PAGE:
My Daughter, the Doctor
Three years ago, I wrote an article for Hispanic Outlook entitled, “The Impact of a Good Doctor” and chronicled my daughter’s medical school journey with the hope of inspiring other prospective students on what truly has been an arduous journey for this future doctor.
As I reflect on Dr. Talia Torres (which is the FIRST time I’m writing my daughter’s newest prefix in a published article), this has been a surreal moment for an absolutely proud father who the newly christened physician has affectionately called Papi her entire life.
There was a specific reason behind the above title that shouldn’t diminish the importance of what every medical professional should strive to be in this important occupation. I could have easily selected descriptive words such as extraordinary, exceptional, or phenomenal, but I intentionally chose this particular word in the opening title: Good - which can be defined as acceptable and adequate.
Yet, how do we become great at something? There’s an old adage, “practice makes perfect” but as much as we all wish this was an attainable reality, we must consider our fallibility and accept what we can or cannot control. I’d like to think everyone (especially doctors) want to be considered great.
Nevertheless, the doctor can always strive to improve, but most importantly should never forget to be attentive, be more empathetic, be compassionate, and remember the Hippocratic Oath - to uphold those powerful words they recited during their White Coat Ceremony.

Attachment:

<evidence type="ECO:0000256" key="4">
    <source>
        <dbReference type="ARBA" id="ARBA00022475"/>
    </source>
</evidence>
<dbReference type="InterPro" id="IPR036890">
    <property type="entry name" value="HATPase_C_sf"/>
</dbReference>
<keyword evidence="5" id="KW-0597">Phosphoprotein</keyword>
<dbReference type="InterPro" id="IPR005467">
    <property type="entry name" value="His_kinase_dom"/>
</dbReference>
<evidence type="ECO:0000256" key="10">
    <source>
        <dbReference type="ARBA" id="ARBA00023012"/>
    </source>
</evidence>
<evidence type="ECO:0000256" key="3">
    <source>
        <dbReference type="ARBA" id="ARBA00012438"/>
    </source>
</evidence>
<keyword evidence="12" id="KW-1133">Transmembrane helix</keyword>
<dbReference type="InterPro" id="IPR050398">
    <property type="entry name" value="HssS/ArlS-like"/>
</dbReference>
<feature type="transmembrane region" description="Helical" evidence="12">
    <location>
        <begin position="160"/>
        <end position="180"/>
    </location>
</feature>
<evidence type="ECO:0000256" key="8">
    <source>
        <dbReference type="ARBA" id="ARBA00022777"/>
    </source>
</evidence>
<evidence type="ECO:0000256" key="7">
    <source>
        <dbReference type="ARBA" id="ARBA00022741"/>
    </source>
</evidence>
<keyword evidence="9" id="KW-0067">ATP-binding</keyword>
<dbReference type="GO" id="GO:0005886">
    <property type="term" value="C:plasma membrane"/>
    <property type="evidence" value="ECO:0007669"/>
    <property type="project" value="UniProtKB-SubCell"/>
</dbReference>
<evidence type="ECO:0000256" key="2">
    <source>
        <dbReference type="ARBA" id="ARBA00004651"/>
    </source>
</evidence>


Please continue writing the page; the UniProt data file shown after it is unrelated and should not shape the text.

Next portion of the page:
To not only be good. . . but great.
As the father of two adult children, I am exceptionally proud of my daughters but I also know the complexity of becoming a physician first hand when my oldest daughter was faced with an inordinate amount of exams, lack of sleep, round-the-clock studying, bombarded with every imaginable roadblock and the questions/doubts that easily popped into her mind.
Quietly, I’m sure she asked herself if it’s worth it. How much more can I withstand? Am I able to do this? She knew there were many who supported this “rite of passage,” such as her beloved parents, immediate family, close friends, supportive classmates, teachers, mentors, and even doctors who became her biggest and yes. . . greatest “cheerleaders.”
Before you begin to read this heartfelt narrative about my oldest daughter, I’ll never forget what occurred on May 1, 2021. As my immediate family anxiously gathered around a laptop in our home and extended family members and friends watched from afar, I couldn’t believe what I heard during this year’s Northeast Ohio Medical University’s virtual commencement ceremony.
The School of Medicine finally announced my daughter’s name: Dr. Talia Torres.
And yes. . . she will be a great doctor.